The Government has revealed that teachers are ill-prepared to implement the multi-billion shilling laptops programme for primary schools.
The laptops are also being mishandled and stolen, hampering implementation of the Jubilee administration’s pet project.
Education Cabinet Secretary Amina Mohamed made the revelations when she appeared before the National Assembly’s Education committee on Tuesday.
Speaking for the first time on the status of the Digital Literacy Programme (DLP), Amina said teachers had been slow to adopt information and communication technology.
“The rate at which teachers are embracing the use of technology is low due to lack of practise and support/training,” Amina told the MPs, adding that training of all teachers in DLP was yet to be completed due to delayed funding.
The CS said about 1.1 million learning devices, including servers and routers, had been distributed to schools by March. She said cases of misuse had been reported despite each school being given Sh60,000 to build secure storage for the laptops.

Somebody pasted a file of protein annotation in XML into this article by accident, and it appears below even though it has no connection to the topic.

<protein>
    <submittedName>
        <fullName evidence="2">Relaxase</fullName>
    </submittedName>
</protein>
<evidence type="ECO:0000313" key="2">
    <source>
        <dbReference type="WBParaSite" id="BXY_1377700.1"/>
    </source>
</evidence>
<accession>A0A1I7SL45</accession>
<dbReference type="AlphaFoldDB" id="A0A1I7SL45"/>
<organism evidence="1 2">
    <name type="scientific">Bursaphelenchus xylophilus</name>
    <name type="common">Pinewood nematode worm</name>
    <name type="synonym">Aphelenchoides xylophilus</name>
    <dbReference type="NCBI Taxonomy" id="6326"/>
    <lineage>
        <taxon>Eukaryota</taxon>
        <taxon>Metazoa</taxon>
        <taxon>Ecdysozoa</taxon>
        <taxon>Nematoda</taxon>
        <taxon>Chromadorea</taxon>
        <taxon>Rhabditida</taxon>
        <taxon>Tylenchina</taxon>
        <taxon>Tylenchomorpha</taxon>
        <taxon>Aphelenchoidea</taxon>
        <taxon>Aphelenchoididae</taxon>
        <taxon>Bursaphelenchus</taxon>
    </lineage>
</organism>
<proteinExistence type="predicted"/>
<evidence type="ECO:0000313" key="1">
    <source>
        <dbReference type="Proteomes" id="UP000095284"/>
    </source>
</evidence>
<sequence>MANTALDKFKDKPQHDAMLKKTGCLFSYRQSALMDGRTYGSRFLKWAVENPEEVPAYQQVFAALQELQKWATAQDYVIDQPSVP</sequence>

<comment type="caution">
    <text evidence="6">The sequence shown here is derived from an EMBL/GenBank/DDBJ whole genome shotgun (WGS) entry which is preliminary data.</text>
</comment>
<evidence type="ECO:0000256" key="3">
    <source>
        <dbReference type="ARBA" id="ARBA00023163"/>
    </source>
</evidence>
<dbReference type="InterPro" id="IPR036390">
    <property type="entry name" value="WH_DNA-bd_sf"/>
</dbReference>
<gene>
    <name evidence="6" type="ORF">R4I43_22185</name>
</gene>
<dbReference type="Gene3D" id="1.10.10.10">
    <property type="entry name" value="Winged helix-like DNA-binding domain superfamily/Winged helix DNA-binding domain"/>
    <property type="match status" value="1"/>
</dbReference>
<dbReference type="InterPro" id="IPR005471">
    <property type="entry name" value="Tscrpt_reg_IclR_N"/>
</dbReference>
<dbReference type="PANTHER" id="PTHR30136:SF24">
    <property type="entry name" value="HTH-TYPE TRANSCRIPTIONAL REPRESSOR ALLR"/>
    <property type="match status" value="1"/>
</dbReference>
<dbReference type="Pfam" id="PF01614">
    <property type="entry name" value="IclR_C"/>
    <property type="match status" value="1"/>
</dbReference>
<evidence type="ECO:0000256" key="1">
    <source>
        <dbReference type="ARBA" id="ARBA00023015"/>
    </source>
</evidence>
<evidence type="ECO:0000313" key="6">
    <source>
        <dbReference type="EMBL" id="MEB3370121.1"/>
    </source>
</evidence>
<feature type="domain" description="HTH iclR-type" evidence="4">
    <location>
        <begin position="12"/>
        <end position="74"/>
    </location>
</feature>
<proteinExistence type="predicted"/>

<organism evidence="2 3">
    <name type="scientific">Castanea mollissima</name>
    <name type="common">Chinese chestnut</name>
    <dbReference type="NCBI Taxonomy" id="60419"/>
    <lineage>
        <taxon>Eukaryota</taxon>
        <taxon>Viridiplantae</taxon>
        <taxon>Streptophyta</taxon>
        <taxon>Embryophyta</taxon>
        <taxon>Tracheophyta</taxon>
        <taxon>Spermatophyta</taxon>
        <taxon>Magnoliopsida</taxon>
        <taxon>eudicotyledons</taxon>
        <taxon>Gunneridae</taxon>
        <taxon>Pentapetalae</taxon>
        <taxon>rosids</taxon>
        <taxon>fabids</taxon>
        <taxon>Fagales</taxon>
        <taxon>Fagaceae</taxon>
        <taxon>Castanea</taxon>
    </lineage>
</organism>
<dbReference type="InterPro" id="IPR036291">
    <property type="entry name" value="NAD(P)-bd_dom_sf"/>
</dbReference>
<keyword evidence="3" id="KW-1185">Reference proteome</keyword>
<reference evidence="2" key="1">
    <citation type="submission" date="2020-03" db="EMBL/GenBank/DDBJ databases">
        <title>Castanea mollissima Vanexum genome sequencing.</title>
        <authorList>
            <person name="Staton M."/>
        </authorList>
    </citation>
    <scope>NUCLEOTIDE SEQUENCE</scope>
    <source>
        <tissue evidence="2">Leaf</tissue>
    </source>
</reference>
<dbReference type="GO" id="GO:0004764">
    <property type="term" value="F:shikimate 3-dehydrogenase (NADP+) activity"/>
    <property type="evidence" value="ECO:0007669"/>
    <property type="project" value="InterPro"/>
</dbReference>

Committee chairman Julius Melly asked the ministry to ensure that schools protected the learning devices already sent to schools.
“It will be a sad thing if we struggle to allocate funds to buy the devices only for them to be stolen,” said Mr Melly.
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Amina said 983,271 tablets had been distributed across 19,565 public schools. Only 2,164 are yet to get the devices.
Data tabled in Parliament showed that 47,902 teachers’ digital devices had been distributed to the schools as well as a similar number of digital content servers and wireless routers.
The CS said there was need to train all teachers in special needs education institutions and regular public schools.
She also called for the creation of regional ICT hubs where teachers could go for training or refresher sessions during school holidays.
She said 91,000 public primary school teachers in grades one, two and three had been trained in DLP.
“We have also trained 325 secondary school teachers as ICT champions. The training was conducted in two phases, with 156 champions already trained under phase one and 175 trained in phase two,” the CS stated.
Amina also said 30 master trainers had been instructed in the ICT programmes.
“Through the Kenya Institute of Curriculum Development, the ministry developed an online course for teachers on ICT integration in teaching.”
The CS revealed that other challenges the project faced included inadequate infrastructure and lack of designated ICT rooms in schools.